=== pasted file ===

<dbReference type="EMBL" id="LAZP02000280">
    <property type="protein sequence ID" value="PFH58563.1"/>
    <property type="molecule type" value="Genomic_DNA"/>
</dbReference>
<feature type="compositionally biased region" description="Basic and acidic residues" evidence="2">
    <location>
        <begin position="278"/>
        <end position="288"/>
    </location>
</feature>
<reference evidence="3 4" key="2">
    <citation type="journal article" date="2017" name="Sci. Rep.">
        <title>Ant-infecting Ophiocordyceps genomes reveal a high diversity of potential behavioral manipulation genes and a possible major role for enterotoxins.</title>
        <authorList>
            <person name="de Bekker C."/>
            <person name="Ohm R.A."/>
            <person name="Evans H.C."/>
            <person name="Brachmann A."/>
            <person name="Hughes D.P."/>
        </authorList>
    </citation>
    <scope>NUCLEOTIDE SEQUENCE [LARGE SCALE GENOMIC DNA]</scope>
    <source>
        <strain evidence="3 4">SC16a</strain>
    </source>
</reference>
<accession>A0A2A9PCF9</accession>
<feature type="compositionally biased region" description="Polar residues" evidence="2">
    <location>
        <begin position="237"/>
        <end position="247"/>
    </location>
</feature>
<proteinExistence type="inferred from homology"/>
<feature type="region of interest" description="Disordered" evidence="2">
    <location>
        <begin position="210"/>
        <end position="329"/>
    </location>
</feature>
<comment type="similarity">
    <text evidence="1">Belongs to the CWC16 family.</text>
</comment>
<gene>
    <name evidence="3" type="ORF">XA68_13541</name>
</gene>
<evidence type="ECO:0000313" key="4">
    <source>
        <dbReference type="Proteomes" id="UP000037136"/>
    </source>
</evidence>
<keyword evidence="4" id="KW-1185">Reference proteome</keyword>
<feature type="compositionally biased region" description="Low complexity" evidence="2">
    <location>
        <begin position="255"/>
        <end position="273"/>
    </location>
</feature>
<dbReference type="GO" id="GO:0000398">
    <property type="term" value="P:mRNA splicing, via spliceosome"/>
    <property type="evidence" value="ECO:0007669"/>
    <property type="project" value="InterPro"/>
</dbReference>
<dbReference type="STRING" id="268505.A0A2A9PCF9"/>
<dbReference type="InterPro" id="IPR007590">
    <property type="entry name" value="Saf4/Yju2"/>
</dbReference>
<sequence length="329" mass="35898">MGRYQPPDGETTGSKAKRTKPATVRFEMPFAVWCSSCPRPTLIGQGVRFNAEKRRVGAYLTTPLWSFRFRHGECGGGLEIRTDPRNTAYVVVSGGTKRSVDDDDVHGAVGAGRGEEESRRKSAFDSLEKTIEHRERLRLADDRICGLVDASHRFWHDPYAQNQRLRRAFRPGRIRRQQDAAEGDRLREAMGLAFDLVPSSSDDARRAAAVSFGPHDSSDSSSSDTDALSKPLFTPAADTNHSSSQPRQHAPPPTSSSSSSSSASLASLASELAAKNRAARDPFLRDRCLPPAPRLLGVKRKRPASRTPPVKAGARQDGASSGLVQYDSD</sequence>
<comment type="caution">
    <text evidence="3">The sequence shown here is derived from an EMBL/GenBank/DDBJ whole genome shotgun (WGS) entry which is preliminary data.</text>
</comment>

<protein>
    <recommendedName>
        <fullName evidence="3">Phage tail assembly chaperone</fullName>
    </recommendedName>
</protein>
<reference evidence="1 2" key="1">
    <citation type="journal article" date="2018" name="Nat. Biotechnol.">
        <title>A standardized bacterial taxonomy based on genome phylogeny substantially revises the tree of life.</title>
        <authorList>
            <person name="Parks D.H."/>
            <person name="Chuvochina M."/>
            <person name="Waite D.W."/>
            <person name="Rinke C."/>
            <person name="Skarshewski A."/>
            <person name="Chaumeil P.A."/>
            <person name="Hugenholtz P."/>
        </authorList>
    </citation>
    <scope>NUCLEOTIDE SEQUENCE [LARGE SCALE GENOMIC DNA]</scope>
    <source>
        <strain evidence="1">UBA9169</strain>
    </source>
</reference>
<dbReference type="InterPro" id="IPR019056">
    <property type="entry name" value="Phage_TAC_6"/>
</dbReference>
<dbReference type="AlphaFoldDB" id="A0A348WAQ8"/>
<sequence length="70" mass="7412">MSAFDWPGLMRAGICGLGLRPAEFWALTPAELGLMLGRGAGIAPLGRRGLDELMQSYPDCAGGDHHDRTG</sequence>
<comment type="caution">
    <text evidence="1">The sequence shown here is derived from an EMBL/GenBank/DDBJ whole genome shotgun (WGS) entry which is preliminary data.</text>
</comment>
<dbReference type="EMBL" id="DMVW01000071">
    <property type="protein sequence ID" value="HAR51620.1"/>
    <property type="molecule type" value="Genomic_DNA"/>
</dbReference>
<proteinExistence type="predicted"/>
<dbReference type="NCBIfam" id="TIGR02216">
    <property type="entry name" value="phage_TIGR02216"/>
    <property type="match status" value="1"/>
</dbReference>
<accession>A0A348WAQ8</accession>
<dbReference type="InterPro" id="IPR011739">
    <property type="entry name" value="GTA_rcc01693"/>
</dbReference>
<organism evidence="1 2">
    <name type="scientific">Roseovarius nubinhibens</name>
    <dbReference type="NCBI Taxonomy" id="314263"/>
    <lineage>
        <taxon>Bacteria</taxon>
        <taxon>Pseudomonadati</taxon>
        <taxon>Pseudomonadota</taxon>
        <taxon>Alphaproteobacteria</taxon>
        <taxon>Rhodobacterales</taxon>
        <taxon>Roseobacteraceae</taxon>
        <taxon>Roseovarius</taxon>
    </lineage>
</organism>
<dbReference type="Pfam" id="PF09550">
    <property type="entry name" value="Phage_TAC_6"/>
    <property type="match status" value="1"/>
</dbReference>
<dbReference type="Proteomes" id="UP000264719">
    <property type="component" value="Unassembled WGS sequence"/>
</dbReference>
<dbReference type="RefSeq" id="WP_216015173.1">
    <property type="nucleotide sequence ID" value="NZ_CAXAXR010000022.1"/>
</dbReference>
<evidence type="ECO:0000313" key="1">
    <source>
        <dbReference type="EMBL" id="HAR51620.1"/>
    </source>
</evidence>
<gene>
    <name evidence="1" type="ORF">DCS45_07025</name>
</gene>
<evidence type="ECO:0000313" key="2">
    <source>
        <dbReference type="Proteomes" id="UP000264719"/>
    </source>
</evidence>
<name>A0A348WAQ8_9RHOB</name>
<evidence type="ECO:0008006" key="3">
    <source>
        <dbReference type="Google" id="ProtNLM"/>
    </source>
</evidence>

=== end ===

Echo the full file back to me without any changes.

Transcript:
<dbReference type="EMBL" id="LAZP02000280">
    <property type="protein sequence ID" value="PFH58563.1"/>
    <property type="molecule type" value="Genomic_DNA"/>
</dbReference>
<feature type="compositionally biased region" description="Basic and acidic residues" evidence="2">
    <location>
        <begin position="278"/>
        <end position="288"/>
    </location>
</feature>
<reference evidence="3 4" key="2">
    <citation type="journal article" date="2017" name="Sci. Rep.">
        <title>Ant-infecting Ophiocordyceps genomes reveal a high diversity of potential behavioral manipulation genes and a possible major role for enterotoxins.</title>
        <authorList>
            <person name="de Bekker C."/>
            <person name="Ohm R.A."/>
            <person name="Evans H.C."/>
            <person name="Brachmann A."/>
            <person name="Hughes D.P."/>
        </authorList>
    </citation>
    <scope>NUCLEOTIDE SEQUENCE [LARGE SCALE GENOMIC DNA]</scope>
    <source>
        <strain evidence="3 4">SC16a</strain>
    </source>
</reference>
<accession>A0A2A9PCF9</accession>
<feature type="compositionally biased region" description="Polar residues" evidence="2">
    <location>
        <begin position="237"/>
        <end position="247"/>
    </location>
</feature>
<proteinExistence type="inferred from homology"/>
<feature type="region of interest" description="Disordered" evidence="2">
    <location>
        <begin position="210"/>
        <end position="329"/>
    </location>
</feature>
<comment type="similarity">
    <text evidence="1">Belongs to the CWC16 family.</text>
</comment>
<gene>
    <name evidence="3" type="ORF">XA68_13541</name>
</gene>
<evidence type="ECO:0000313" key="4">
    <source>
        <dbReference type="Proteomes" id="UP000037136"/>
    </source>
</evidence>
<keyword evidence="4" id="KW-1185">Reference proteome</keyword>
<feature type="compositionally biased region" description="Low complexity" evidence="2">
    <location>
        <begin position="255"/>
        <end position="273"/>
    </location>
</feature>
<dbReference type="GO" id="GO:0000398">
    <property type="term" value="P:mRNA splicing, via spliceosome"/>
    <property type="evidence" value="ECO:0007669"/>
    <property type="project" value="InterPro"/>
</dbReference>
<dbReference type="STRING" id="268505.A0A2A9PCF9"/>
<dbReference type="InterPro" id="IPR007590">
    <property type="entry name" value="Saf4/Yju2"/>
</dbReference>
<sequence length="329" mass="35898">MGRYQPPDGETTGSKAKRTKPATVRFEMPFAVWCSSCPRPTLIGQGVRFNAEKRRVGAYLTTPLWSFRFRHGECGGGLEIRTDPRNTAYVVVSGGTKRSVDDDDVHGAVGAGRGEEESRRKSAFDSLEKTIEHRERLRLADDRICGLVDASHRFWHDPYAQNQRLRRAFRPGRIRRQQDAAEGDRLREAMGLAFDLVPSSSDDARRAAAVSFGPHDSSDSSSSDTDALSKPLFTPAADTNHSSSQPRQHAPPPTSSSSSSSSASLASLASELAAKNRAARDPFLRDRCLPPAPRLLGVKRKRPASRTPPVKAGARQDGASSGLVQYDSD</sequence>
<comment type="caution">
    <text evidence="3">The sequence shown here is derived from an EMBL/GenBank/DDBJ whole genome shotgun (WGS) entry which is preliminary data.</text>
</comment>

<protein>
    <recommendedName>
        <fullName evidence="3">Phage tail assembly chaperone</fullName>
    </recommendedName>
</protein>
<reference evidence="1 2" key="1">
    <citation type="journal article" date="2018" name="Nat. Biotechnol.">
        <title>A standardized bacterial taxonomy based on genome phylogeny substantially revises the tree of life.</title>
        <authorList>
            <person name="Parks D.H."/>
            <person name="Chuvochina M."/>
            <person name="Waite D.W."/>
            <person name="Rinke C."/>
            <person name="Skarshewski A."/>
            <person name="Chaumeil P.A."/>
            <person name="Hugenholtz P."/>
        </authorList>
    </citation>
    <scope>NUCLEOTIDE SEQUENCE [LARGE SCALE GENOMIC DNA]</scope>
    <source>
        <strain evidence="1">UBA9169</strain>
    </source>
</reference>
<dbReference type="InterPro" id="IPR019056">
    <property type="entry name" value="Phage_TAC_6"/>
</dbReference>
<dbReference type="AlphaFoldDB" id="A0A348WAQ8"/>
<sequence length="70" mass="7412">MSAFDWPGLMRAGICGLGLRPAEFWALTPAELGLMLGRGAGIAPLGRRGLDELMQSYPDCAGGDHHDRTG</sequence>
<comment type="caution">
    <text evidence="1">The sequence shown here is derived from an EMBL/GenBank/DDBJ whole genome shotgun (WGS) entry which is preliminary data.</text>
</comment>
<dbReference type="EMBL" id="DMVW01000071">
    <property type="protein sequence ID" value="HAR51620.1"/>
    <property type="molecule type" value="Genomic_DNA"/>
</dbReference>
<proteinExistence type="predicted"/>
<dbReference type="NCBIfam" id="TIGR02216">
    <property type="entry name" value="phage_TIGR02216"/>
    <property type="match status" value="1"/>
</dbReference>
<accession>A0A348WAQ8</accession>
<dbReference type="InterPro" id="IPR011739">
    <property type="entry name" value="GTA_rcc01693"/>
</dbReference>
<organism evidence="1 2">
    <name type="scientific">Roseovarius nubinhibens</name>
    <dbReference type="NCBI Taxonomy" id="314263"/>
    <lineage>
        <taxon>Bacteria</taxon>
        <taxon>Pseudomonadati</taxon>
        <taxon>Pseudomonadota</taxon>
        <taxon>Alphaproteobacteria</taxon>
        <taxon>Rhodobacterales</taxon>
        <taxon>Roseobacteraceae</taxon>
        <taxon>Roseovarius</taxon>
    </lineage>
</organism>
<dbReference type="Pfam" id="PF09550">
    <property type="entry name" value="Phage_TAC_6"/>
    <property type="match status" value="1"/>
</dbReference>
<dbReference type="Proteomes" id="UP000264719">
    <property type="component" value="Unassembled WGS sequence"/>
</dbReference>
<dbReference type="RefSeq" id="WP_216015173.1">
    <property type="nucleotide sequence ID" value="NZ_CAXAXR010000022.1"/>
</dbReference>
<evidence type="ECO:0000313" key="1">
    <source>
        <dbReference type="EMBL" id="HAR51620.1"/>
    </source>
</evidence>
<gene>
    <name evidence="1" type="ORF">DCS45_07025</name>
</gene>
<evidence type="ECO:0000313" key="2">
    <source>
        <dbReference type="Proteomes" id="UP000264719"/>
    </source>
</evidence>
<name>A0A348WAQ8_9RHOB</name>
<evidence type="ECO:0008006" key="3">
    <source>
        <dbReference type="Google" id="ProtNLM"/>
    </source>
</evidence>